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EMPLOYER ALERT: FTC Proposes Rule Banning Non-Compete Agreements

An article by Alan Poliner, Esq.

On January 5, 2023, the Federal Trade Commission (FTC) voted to publish a proposed rule entitled “Rules Concerning Unfair Methods of Competition” to be placed under a new Part 910 entitled “Non-Compete Clauses.”  The FTC extended the usual 60-day public comment period until April 19, 2023.

If adopted as-is, virtually all post-employment non-compete clauses in employment contracts will be banned and existing non-compete clauses will be rescinded.  This would include former employees who already left employment before the rule takes effect.  The proposed rule exempts non-compete agreements between a franchisor and franchisee, but not agreements with individual employees of a franchisor or franchisee.  The proposed rule also exempts the seller of a business or an interest therein.  The proposed rule is (rightfully) silent on non-compete clauses during the term of employment.

The scope of the proposed rule seems over-broad.  There is no distinction between a factory worker and a key engineer; no distinction between a bookkeeper and a key accountant; nor a distinction between a clerk and an executive.  The FTC proposes a functional test to determine if a contractual term is a non-compete clause, and gives two examples: a) an over-broad non-disclosure agreement can constitute a non-compete, and b) a requirement to reimburse training expenses after termination where the reimbursement is not reasonably related to the costs of training.  The proposed rule provides little additional guidance and may encompass other types of legitimate restrictions, such as non-solicitation agreements.

Although unclear from the text of the proposed rule, the FTC explanatory text states that an employer exempt from coverage under the FTC Act would not be subject to the proposed rule.  Such entities include certain non-profits, banks, savings and loan institutions, federal credit unions, common carriers, air carriers and foreign air carriers, and meatpackers.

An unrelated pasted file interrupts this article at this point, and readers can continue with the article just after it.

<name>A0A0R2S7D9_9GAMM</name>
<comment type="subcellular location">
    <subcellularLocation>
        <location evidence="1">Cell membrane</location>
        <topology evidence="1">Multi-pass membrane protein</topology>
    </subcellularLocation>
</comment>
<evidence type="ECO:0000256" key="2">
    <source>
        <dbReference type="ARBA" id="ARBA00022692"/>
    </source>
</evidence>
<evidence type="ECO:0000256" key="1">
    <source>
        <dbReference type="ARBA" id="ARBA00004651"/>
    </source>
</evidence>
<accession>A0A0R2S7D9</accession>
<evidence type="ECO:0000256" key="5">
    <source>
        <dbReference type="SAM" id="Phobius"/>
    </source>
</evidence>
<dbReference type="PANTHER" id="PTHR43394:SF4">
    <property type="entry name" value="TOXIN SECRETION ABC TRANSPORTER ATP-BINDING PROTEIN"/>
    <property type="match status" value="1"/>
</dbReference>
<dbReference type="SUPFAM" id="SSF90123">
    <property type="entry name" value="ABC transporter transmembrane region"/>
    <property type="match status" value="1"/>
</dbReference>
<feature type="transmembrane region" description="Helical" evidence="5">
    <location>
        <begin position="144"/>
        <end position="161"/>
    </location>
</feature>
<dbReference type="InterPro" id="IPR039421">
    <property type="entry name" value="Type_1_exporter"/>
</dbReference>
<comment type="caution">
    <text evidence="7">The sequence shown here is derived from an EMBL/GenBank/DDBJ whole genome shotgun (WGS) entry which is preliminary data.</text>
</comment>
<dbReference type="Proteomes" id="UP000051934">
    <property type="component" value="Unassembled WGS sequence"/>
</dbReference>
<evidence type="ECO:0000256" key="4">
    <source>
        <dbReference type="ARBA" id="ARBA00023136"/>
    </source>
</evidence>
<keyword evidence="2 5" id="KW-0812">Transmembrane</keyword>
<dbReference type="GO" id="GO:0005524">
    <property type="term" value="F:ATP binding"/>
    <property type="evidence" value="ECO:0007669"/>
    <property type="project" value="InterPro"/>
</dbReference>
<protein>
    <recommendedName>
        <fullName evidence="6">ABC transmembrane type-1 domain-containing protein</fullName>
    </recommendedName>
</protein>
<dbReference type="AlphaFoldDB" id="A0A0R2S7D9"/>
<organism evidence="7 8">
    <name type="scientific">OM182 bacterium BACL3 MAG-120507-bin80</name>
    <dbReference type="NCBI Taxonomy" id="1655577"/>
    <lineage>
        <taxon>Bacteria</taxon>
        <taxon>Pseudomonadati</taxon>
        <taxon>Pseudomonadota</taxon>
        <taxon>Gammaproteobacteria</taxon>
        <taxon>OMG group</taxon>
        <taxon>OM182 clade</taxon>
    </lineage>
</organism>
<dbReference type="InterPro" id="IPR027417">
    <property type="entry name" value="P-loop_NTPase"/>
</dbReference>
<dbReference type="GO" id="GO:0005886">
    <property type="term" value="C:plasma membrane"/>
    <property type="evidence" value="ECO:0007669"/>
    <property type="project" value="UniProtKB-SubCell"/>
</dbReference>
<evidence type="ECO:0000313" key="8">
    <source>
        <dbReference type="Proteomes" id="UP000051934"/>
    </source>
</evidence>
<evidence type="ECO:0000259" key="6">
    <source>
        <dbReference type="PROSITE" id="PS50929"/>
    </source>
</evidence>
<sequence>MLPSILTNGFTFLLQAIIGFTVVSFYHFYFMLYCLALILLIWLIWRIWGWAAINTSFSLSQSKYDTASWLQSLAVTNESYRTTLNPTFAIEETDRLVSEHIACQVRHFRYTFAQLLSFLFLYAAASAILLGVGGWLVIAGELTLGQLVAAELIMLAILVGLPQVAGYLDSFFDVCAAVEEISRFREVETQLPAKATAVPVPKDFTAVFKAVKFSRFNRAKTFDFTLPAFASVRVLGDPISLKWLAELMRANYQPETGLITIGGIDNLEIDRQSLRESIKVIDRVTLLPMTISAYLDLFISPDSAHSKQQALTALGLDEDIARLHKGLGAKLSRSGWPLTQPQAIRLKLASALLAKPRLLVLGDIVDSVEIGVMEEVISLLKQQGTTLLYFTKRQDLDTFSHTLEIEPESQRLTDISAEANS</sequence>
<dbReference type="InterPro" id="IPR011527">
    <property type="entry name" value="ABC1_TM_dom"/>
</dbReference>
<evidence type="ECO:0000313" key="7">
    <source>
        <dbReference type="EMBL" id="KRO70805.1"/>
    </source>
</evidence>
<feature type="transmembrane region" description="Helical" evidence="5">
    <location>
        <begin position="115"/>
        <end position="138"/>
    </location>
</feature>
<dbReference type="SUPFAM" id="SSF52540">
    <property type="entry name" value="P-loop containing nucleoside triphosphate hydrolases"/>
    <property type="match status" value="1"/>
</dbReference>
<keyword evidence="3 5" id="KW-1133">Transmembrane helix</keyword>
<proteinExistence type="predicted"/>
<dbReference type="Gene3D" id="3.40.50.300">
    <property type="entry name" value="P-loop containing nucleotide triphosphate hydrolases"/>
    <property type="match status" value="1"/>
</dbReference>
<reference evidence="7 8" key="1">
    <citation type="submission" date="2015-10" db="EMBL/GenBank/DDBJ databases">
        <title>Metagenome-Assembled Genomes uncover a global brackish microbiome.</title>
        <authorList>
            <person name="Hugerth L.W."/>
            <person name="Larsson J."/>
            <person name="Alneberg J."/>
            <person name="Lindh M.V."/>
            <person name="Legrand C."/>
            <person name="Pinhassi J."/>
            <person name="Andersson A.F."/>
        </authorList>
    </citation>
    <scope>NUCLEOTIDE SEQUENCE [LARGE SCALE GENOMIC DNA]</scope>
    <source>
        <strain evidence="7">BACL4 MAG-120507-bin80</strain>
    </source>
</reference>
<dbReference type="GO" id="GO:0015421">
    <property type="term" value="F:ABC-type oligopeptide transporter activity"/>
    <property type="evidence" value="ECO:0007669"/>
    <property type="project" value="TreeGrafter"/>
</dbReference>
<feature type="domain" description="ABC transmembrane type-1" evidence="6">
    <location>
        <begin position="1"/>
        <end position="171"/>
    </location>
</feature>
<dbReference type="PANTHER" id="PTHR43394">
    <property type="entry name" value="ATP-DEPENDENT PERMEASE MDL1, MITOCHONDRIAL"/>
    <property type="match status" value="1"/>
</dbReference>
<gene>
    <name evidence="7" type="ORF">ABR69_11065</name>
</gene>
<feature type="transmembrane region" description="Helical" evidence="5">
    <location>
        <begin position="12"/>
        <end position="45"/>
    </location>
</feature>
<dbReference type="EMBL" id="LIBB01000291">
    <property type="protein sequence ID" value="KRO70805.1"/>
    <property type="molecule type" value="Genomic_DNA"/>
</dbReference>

Notably, FTC Commissioner Wilson dissented regarding the Notice of Proposed Rulemaking for the Non-Compete Clause.  Her fourteen-page dissent lays out the flaws of the proposed rule and stated the proposed rule “represents a radical departure from hundreds of years of legal precedent that employs a fact-specific inquiry into whether a non-compete clause is unreasonable in duration and scope, given the business justification for the restriction.”  See https://www.ftc.gov/system/files/ftc_gov/pdf/p201000noncompetewilsondissent.pdf.

The proposed rule will likely meet legal challenges in that the FTC is overstepping its rulemaking authority and venturing into the province of Congress.  The FTC invokes Section 5 of the FTC Act to support the proposed rule.  Section  permits the FTC to regulate unfair competition.  Under the major questions doctrine, administrative agencies may not make major decisions or decisions with vast economic and political significance without clear authorization of Congress.  West Virginia v. EPA, 142 S. Ct. 2587 (2022).

What should employers do?

  • Submit a comment to the FTC at https://www.regulations.gov/commenton/FTC-2023-0007-0001
  • Use non-disclosure agreements judiciously: avoid over-inclusive definitions of confidential information, tailor the NDA to the job of an individual employee, and exempt information available to the public or known within an industry.
  • Enforce non-disclosure agreements judiciously: review the scope of NDAs with departing employees, and avoid enforcing the NDA as if it were a non-compete.

The proposed rule and the FTC explanation thereof can be found at https://www.ftc.gov/system/files/ftc_gov/pdf/p201000noncompetenprm.pdf.

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